“You get knocked sideways enough that when you straighten up again, you’re like, ‘Oh, right, a lot of shit’s wrong. A lot of stuff’s misplaced,’” Perkins said. “In the rapture that follows some cataclysmic event like that, you’re in a daze for a while. But then, when you wake up, you really wake up. You wake up in a way that you’re recalibrated.”

It was an enough-with-the-bullshit situation, Perkins said in regard to his acting pursuits, for which he realized he never had passion. (Though he did appear on “Alias” and in the 2009 “Star Trek” reboot along the way.) Recalling his Tim Burton aspirations, he wrote “The Blackcoat’s Daughter” and “I Am the Pretty Thing That Lives in the House,” casting veteran youngsters Kiernan Shipka, Emma Roberts and Lucy Boynton in the former, which they shot in Ottawa, Canada, during negative-40-degree temperatures, and Ruth Wilson and Bob Balaban in the latter. Perkins dedicated “I Am the Pretty Thing” to his father and incorporated “Psycho” parallels in “Blackcoat,” chiefly the use of a dagger as murder weapon. Shipka’s bedeviled boarding-school character’s knife plunges toward the camera, reminiscent of the famous Hitchcock shower scene starring Janet Leigh. Perkins’ brother, a singer-songwriter, composed spooky scores for both films. It’s still a family affair.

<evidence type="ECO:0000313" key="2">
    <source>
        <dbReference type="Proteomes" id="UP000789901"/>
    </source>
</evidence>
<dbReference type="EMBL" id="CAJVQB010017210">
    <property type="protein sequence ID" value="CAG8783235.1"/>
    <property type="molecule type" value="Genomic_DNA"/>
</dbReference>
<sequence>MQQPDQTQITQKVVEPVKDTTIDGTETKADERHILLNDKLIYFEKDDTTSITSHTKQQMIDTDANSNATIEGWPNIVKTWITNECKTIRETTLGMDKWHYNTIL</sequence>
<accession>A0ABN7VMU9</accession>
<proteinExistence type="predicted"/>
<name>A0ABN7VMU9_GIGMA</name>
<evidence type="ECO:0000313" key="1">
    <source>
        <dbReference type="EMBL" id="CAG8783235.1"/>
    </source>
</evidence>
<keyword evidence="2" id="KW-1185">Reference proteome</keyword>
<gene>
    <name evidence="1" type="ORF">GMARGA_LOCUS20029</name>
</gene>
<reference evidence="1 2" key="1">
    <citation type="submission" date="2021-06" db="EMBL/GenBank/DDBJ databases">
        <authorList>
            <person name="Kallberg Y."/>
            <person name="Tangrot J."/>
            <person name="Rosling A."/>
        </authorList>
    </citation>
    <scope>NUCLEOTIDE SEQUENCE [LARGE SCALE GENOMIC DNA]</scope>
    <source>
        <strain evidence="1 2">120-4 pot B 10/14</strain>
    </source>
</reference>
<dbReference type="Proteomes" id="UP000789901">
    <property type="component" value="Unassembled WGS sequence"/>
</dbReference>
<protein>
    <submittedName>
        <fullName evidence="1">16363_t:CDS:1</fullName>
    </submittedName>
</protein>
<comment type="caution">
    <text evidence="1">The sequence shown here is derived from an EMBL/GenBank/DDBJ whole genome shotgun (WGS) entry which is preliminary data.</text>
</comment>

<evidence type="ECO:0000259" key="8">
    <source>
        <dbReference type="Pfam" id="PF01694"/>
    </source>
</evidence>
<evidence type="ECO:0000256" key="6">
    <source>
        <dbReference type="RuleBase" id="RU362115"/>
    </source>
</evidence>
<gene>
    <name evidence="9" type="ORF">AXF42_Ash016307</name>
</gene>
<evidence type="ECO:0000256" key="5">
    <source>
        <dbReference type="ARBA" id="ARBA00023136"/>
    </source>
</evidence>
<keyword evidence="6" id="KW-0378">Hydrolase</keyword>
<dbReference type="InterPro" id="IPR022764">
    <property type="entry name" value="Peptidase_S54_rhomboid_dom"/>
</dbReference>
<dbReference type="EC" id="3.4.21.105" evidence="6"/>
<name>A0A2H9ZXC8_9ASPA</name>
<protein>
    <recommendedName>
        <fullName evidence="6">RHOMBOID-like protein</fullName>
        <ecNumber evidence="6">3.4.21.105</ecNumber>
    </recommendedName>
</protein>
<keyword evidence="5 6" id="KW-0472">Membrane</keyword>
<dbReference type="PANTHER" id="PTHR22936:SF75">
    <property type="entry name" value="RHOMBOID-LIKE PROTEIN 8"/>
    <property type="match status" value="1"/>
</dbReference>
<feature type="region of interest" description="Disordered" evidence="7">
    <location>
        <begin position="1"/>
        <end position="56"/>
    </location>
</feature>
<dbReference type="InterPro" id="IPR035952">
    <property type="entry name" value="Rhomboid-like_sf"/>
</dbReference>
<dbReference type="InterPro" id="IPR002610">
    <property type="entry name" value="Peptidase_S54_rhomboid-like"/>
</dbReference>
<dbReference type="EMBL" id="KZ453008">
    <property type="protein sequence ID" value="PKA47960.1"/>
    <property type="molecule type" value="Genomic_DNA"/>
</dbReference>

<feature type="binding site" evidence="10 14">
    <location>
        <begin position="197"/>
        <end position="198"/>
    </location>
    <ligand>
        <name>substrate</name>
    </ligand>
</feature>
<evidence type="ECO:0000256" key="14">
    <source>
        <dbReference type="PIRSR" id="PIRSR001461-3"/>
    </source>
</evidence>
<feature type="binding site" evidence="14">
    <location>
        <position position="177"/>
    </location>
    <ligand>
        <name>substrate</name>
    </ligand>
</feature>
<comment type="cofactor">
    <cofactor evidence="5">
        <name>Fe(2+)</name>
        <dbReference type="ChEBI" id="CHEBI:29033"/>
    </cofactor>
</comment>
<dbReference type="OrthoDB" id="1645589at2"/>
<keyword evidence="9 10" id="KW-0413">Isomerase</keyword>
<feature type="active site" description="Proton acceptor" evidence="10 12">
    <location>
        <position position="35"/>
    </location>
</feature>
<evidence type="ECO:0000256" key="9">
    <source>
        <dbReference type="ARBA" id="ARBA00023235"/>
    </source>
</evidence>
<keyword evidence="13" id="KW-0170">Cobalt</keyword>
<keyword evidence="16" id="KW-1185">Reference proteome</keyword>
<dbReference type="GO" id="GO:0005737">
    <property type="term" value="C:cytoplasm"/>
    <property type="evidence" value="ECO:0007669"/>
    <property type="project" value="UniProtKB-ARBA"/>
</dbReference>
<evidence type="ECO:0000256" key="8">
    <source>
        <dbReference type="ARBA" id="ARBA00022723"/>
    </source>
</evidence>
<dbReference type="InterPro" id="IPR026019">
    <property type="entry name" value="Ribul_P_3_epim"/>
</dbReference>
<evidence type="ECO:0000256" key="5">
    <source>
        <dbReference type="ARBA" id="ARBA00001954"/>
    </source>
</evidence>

Now, hoping to secure a director-driven project that crosses over the way “Get Out,” “The Witch” and “It Follows” did, Perkins is working on another female psychodrama, a Satanic-panic thriller set in the 1950s. He’s also prepping a TV show, because that’s what it takes to be make a splash these days, right? (Even his idol David Lynch knows that.) In between, “Legally Bonde” enthusiasts still recognize him as good ol’ Dorky David, who once wavered on whether to stake his Harvard classmate’s life on an Aristotle quote.

“I really didn’t get my footing until recently,” he said. “I’m careful not to get too flaky about all of it, but once you open yourself to ― I don’t want to say a higher power, but once you believe that the universe is essentially organized, once you believe that stuff is actually out there waiting for you to pick it off of a tree, you tap into allowing for that. A lot of creativity, it seems to me, is just permitting stuff to come ― permitting the idea to come to you, permitting the thing to reveal itself to you.”